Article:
The AHL announced today that Iowa Wild forward Kurtis Gabriel has been suspended six games as “a consequence of his actions in a game at Chicago on Feb. 25.”
As you can see in the video, Gabriel had an on-ice and off-ice fight with Wolves defenseman Vince Dunn on Saturday.
The video shows that it was Gabriel who approached Dunn in the hallway, and it was Gabriel who initiated the altercation.
In the end, it was also Gabriel who got the worst of the skirmish, with a six-game suspension to boot.
From the press release:
Gabriel was suspended under the provisions of AHL Rule 28.1 (supplementary discipline). He has already served one game of the suspension; he will also miss Iowa’s games Saturday (Mar. 4) at Rockford; Mar.10 and Mar. 11 at Texas; Mar. 17 at Milwaukee; and Mar. 18 vs. Milwaukee.
The Montreal Canadians have acquired defenseman Jordie Benn from the Dallas Stars in return for d-man Greg Pateryn and a fourth-round pick in 2017.
The Habs had been shopping the 26-year-old Pateryn. He has one goal and five assists in 24 games this season. He’s signed through next season for a cap hit of $800,000.
In Benn, the Canadiens get a 29-year-old defensive defenseman who’s signed through 2018-19 for a cap hit of $1.1 million.
Benn, of course, is also the brother of Stars captain Jamie Benn.
— Up top, the Los Angeles Kings surprised a lot of people with their acquisition of Ben Bishop from Tampa Bay. Jeremy Roenick and Keith Jones try to make sense of the trade.
— The Arizona Coyotes got a pretty good haul for Martin Hanzal, a 30-year-old pending unrestricted free agent. That being said, another first-round draft pick isn’t going to help the Coyotes in the near future, and Ken Campbell of The Hockey News wonders how the team can sell hope to its fans when established players keep leaving. (The Hockey News)
— Speaking of Arizona, the Buffalo Sabres were there Sunday, and it did not go well for the visitors. The Sabres blew a 2-0 lead and lost 3-2 in regulation after the Coyotes pumped three third-period goals past Anders Nilsson. Even worse? The day before, the Sabres lost 5-3 to Colorado, the worst team in the league. “Forget about any playoff race,” writes Mike Harrington of the Buffalo News. “The Buffalo Sabres are toast after one of the most egregious weekends in recent franchise history.” (Buffalo News)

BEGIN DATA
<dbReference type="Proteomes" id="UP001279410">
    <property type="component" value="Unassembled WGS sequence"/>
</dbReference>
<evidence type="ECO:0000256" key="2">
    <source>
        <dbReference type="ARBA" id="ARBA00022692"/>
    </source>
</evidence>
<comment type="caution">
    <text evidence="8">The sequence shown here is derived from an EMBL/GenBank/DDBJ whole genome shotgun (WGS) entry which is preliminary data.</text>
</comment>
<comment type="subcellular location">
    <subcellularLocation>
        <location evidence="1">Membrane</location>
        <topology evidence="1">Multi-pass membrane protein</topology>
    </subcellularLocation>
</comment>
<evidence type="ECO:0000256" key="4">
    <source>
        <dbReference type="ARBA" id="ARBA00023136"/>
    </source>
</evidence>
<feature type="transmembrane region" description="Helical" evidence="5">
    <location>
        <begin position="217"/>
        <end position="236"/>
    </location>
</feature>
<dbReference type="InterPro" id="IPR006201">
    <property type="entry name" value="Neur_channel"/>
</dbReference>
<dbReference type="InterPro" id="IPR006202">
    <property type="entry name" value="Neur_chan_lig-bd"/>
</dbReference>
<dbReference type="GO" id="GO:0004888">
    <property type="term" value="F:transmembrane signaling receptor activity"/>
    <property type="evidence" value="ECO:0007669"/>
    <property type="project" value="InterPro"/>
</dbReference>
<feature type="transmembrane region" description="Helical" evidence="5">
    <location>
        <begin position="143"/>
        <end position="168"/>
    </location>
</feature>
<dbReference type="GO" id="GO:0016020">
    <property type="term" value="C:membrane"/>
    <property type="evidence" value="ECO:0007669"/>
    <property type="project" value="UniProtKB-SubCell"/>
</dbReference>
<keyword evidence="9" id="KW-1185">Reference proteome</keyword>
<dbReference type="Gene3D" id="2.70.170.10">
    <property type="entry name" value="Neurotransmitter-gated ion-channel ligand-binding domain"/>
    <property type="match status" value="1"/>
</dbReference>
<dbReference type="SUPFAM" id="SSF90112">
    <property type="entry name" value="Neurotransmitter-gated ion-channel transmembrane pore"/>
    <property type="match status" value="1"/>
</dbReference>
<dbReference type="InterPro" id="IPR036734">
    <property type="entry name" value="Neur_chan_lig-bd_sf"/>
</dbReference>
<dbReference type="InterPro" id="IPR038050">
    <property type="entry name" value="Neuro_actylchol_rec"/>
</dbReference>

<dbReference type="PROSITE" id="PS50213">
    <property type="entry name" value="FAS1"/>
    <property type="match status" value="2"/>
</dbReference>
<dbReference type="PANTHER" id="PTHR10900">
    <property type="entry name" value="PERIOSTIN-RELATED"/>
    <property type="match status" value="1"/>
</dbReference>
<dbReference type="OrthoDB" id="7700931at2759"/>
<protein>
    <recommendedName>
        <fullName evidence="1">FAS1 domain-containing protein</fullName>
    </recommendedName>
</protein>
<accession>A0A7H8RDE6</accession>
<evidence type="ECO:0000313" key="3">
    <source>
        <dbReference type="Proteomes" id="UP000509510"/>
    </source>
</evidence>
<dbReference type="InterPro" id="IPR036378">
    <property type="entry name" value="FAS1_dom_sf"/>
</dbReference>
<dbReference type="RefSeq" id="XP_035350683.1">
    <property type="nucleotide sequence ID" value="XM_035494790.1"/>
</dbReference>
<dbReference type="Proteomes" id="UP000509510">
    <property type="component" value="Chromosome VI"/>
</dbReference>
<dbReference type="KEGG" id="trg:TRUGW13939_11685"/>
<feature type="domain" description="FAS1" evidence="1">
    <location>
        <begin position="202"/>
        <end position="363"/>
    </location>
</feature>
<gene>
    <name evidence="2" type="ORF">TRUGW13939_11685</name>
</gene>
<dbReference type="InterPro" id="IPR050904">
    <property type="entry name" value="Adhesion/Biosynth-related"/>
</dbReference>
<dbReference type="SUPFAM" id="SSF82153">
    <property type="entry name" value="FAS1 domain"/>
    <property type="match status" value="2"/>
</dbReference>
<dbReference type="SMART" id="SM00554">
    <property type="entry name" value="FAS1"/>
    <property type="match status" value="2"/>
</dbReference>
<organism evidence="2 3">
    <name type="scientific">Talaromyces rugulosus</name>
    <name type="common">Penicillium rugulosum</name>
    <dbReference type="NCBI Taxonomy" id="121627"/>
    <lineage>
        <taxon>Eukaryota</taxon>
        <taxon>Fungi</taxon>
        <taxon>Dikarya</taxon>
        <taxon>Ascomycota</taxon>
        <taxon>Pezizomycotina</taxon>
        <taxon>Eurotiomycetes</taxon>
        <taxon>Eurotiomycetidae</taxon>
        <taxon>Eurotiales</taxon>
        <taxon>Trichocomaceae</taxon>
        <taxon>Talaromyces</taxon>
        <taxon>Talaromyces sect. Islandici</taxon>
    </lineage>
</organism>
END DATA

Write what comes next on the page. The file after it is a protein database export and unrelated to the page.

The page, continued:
Read more: Sabres preaching the process, but major roster holes remain
— Gabriel Landeskog doesn’t want to be traded by Colorado. “I want to be here. I want to be an Avalanche for a long time. I hope it remains that way.” Granted, he’s said that before and it hasn’t stopped his name from popping up in rumors. The way things have gone for the Avs this season, it’s pretty obvious that something has to give. Even if it won’t be easy for GM Joe Sakic to fix the roster through trades alone. (Denver Post)
— Postmedia’s Ed Willes argues that the Vancouver Canucks need to start selling a different story to their fans. Writes Willes: “The only way out for the Canucks, in fact, is by drafting and developing, and the organization has made some gains in those areas. The extent of those gains will be revealed over the coming seasons, but, at the minimum, this is a far better story to tell, especially when juxtaposed against the ‘we’re a playoff-team’ howler.” (National Post)